In the case of the the linear inverse demand (p = a - bQ) and constant MC (MC = c), the equilibrim of the *n-firm Cournot oligopoly* is given by:

$ ~~q_i^C = \frac{a-c}{(n+1)b} ~~ $, and $ ~~p^C = \frac{a+nc}{n+1} ~ $

Do this interesting exercise at home and think about what happens when $ n \rightarrow \infty $

What if, instead of setting quantities, firms set prices and allowed consumer to decide how much to buy? This is called a **Bertrand Oligopoly**.

In the equilibrium a la Bertrand, each firms sets a price such that, given the prices of other firms, she cannot obtain a higher profit by choosing a different price.

Suppose two firms have identical costs (say, MC = $c) and they produce identical goods.

Firm $ 1 $ believes the other will charge $ p_2 $ and decides to charge $ p_1 $ upon that belief. Both set prices simultaneously.

Because any firm that undercuts its rival captures the entire market and earns positive profit, firms will undercut each other until they hit their MC. That is, while possible $ p_1 $ will always be set just below $ p_2^e $ or at mc if $ mc > p_2^e $.

These incentives make the simultaneous price setters to push their price down to the **Bertrand Equilibrium**:

Equilibrium price = MC: $ p_1^B = p_2^B = MC $, $ Q^B $ can be found from the market demand curve.

Suppose $ MC_1 = 4 $ and $ MC_1 = 5 $, and prices can be set in pennies at the least.

What is the Bertrand Equilibrium?

Let us assume there are two firms that produce identical products and have identical cost.

**Quantity Leadership:** there is a leader and a follower that set their quantities in sequential order.

The leader (F1): larger, more dominant firm in the market, sets its quantity first ( $ q_1 $ ).

The follower (F2): smaller firm, observes the leader's behavior and then sets its quantity second ( $ q_2 $ ).

As before, the total market output is $ Q = q_1 + q_2 $.

The leader is aware that the follower will act after him, and so that the follower will affect the market price. The leader then needs to analyze what the **follower** will choose.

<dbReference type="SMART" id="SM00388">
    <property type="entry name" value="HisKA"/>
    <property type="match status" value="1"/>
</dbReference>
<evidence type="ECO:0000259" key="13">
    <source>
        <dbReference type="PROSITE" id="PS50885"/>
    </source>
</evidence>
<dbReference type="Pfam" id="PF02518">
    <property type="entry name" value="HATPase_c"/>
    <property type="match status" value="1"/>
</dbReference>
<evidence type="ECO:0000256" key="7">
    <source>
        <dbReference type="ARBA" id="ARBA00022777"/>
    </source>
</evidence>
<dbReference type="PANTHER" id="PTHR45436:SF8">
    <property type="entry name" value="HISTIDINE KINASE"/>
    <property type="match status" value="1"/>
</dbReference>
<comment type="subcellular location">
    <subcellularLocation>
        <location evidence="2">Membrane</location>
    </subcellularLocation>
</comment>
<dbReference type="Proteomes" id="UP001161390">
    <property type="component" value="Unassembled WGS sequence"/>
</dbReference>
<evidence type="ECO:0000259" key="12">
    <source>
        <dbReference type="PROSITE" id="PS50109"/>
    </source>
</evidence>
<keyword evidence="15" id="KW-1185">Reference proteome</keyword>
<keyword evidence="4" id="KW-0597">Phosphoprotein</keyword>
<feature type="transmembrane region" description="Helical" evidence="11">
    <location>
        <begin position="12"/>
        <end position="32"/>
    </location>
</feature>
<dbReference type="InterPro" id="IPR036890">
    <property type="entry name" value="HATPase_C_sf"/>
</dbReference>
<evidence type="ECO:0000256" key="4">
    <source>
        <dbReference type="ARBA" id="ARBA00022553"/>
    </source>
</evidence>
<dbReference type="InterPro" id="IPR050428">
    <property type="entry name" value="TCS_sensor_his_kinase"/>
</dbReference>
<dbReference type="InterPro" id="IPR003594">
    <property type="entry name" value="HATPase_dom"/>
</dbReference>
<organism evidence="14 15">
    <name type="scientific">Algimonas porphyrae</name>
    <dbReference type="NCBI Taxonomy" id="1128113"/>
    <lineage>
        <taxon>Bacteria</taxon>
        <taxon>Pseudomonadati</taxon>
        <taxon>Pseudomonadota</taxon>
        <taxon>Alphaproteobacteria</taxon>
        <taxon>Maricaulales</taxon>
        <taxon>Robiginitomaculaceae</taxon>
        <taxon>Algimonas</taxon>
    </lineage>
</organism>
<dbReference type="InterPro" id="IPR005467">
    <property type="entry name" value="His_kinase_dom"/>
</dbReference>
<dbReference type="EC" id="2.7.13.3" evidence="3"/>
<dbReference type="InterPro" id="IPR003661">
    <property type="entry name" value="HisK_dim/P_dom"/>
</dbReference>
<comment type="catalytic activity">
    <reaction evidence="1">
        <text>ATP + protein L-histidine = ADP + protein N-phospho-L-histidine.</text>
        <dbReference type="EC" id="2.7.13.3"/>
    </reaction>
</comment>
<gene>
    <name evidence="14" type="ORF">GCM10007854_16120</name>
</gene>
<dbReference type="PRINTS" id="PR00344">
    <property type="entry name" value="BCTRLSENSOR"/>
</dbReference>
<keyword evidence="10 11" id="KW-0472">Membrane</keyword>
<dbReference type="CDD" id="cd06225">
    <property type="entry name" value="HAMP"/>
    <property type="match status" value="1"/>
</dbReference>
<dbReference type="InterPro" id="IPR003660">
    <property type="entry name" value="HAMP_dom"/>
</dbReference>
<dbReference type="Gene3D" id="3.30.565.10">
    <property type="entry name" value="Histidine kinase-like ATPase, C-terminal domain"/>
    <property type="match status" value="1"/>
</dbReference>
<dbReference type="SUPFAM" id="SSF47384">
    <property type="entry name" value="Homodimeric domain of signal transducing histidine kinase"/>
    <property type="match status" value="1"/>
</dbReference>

That is the leader will "solve" the follower's problem, first. Then she incorporates that insight to find out her optimal leader output level.

We call this "backward induction" solution.

The Follower's Profit maximization is:

$ \text{max}_{q_2}: {\pi}_2 = p(q_1 + q_2) \times q_2 - c_2(q_2) $

Where output of the leader is treated as a constant. Finding MR = MC:

$ MR_2 = p(q_1 + q_2) + \frac{\partial p}{\partial q}q_2 = MC_2 $

This looks a lot like a monopolist's maximization except with a "residual demand" (demand that the leader left unserved). So the profit maximizing choice will depend on the choices of the leader.

Solving for q_2 from that FOC we can get the follower's reaction function:

$ q_2 = f_2(q_1) $

The Leader's Profit maximization is:

$ \text{max}_{q_1}: {\pi}_1 = p(q_1 + f_2(q_1)) \times q_1 - c_1(q_1) $

Where output of the follower is NOT treated as a constant.

As always, the leader solves for his optimal $ q_1^S $ by doing:

$ \frac{ d {\pi}_1 }{ d q_1 } = 0 ~~ $ to obtain: $ q_1^S $

Equilibrum: $ q_1^S ~~$, $ q_2^S = f_2(q_1^S) ~~$, $ p^S = p(q_1^S + q_2^S) $.

Market Inverse Demand: $ p = a - bQ = a - b(q_1 + q_2) ~$. Costs: $ TC_i = c q_i ~~ $, so $ MC_i = c $

Finding Stackelberg Equilibrium

Step 1: Leader "solves" followers problem: $ ~~ \text{max}_{q_2}: {\pi}_2 = (a - b(q_1 + q_2)) ~ q_2 - c ~ q_2 $

We make $ d \pi_2 / d q_2 = 0 $ and find solution -> the follower's reaction function: $ q_2 = f_2(q_1) = \frac{a−c}{2b} − \frac{1}{2} q_1 $

Step 2: Leader solves his problem with the insight of step 1: $ ~~ \text{max}_{q_1}: {\pi}_1 = (a - b(q_1 + f_2(q_1) )) ~ q_1 - c ~ q_1 $

That is: $ ~~ \text{max}_{q_1}: {\pi}_1 = (a - b(q_1 + \frac{a−c}{2b} − \frac{1}{2} q_1 )) ~ q_1 - c ~ q_1 $

We make $ d \pi_1 / d q_1 = 0 $ and find solution -> the leaders's final optimal output: $ q_1^S = \frac{a-c}{2b} $

Step 3: Using $ ~q_1^S $, calculate $ ~q_2=f_2(q_1) $, $ ~Q = q_1 + q_2 $, and $ ~p^S = a - b Q $

Stackelberg Equilibrium: $ q_1^S = \frac{a-c}{2b} ~$, $ q_2^S = f_2(q_1) = \frac{a-c}{4b} ~$, $ p^S = \frac{a + 3c}{4} $